With many papers addressing theories on human capital, the entrepreneur himself as a person has also been subject to vibrant discussion (Davidsson & Honig 2003).
All these issues are important in entrepreneurship and some works even relate to sociological schools - for example, by dealing with network theories.
In this thesis, the socio-cultural antecedents to entrepreneurial activity will be highlighted from a broader, ecological perspective instead of emphasizing strategic approaches or critical success factors of venture creation.
Instead of narrowly explaining single factors, this work aims to shed some light on the complex structure and interrelations between them (Cochran 1965 in Low & MacMillan 1988, p.149).
Integrating sociological and psychological factors5 of the “jigsaw puzzle” of entrepreneurship as an academic field (Mitchell et al. 2004, p.505; Harrison & Leitch 1996, p.69; Shane & Venkataraman 2000, p.217) to one single picture - this decision implies determination of a third dimension of relevance in entrepreneurship research: level of analysis (Low & MacMillan 1988).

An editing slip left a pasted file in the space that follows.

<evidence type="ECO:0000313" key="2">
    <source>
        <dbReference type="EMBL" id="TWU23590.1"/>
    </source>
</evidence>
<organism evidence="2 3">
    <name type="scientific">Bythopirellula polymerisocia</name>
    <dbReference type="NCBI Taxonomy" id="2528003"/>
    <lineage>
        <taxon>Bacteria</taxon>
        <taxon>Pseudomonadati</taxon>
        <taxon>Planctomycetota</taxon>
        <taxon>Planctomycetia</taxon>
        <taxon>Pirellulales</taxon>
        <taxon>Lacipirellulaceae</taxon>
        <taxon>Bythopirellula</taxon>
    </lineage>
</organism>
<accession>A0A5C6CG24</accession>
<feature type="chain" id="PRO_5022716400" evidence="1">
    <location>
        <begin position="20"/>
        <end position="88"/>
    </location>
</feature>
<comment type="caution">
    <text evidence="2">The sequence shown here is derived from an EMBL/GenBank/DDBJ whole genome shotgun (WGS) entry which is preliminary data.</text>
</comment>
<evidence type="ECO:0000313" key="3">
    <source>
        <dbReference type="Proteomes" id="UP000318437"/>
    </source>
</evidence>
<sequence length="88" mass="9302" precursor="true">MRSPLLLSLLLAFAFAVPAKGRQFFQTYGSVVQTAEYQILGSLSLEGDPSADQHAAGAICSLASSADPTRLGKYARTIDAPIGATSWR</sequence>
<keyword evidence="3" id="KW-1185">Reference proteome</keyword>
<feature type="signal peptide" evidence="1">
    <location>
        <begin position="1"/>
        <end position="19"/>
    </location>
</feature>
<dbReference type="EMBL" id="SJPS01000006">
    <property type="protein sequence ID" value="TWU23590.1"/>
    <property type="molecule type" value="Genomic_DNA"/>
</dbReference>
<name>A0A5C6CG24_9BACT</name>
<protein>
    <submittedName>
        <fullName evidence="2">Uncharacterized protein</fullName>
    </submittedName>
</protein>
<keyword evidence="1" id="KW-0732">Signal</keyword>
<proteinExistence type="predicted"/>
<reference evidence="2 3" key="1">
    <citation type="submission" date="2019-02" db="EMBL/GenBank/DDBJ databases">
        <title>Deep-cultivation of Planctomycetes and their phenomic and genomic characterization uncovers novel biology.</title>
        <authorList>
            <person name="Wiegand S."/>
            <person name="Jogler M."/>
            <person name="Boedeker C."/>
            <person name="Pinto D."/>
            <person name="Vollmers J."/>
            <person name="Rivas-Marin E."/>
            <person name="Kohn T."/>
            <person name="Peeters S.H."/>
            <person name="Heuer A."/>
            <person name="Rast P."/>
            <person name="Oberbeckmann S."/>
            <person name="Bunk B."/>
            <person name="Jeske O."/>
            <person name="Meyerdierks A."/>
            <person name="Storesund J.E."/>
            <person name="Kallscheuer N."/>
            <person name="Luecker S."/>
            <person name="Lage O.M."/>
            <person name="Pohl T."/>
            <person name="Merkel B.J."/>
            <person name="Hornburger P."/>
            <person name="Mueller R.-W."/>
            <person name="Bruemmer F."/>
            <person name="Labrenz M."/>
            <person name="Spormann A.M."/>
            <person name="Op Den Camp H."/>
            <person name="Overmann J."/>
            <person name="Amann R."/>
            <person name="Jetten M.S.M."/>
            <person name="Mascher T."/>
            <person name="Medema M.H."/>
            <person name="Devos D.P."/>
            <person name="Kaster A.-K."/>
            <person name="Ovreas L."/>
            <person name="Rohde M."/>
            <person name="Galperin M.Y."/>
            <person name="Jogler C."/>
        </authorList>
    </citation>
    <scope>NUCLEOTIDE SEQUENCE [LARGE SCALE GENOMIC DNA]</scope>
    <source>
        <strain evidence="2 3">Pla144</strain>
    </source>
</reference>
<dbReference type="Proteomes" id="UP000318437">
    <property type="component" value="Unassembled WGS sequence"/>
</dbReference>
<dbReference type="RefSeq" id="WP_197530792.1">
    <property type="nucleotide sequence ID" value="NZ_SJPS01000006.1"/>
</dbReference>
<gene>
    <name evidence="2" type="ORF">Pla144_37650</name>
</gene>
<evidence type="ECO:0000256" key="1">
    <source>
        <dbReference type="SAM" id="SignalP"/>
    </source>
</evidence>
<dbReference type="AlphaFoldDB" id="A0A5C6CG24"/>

The objective to assess the associations of national culture and entrepreneurial activity affects both extremes of respective spectrum proposed by Low & MacMillan (1988, p.151) from the individual level to society level (Davidsson & Wiklund 2001, p.88).
By next introducing international entrepreneurship research (IER), this work applies yet another additional dimension.
On a very general level, IER comprises two broad streams: (1) the study of cross-border activities and (2) research on domestic entrepreneurial activity across nations or comparative entrepreneurship research (McDougall & Oviatt 2000).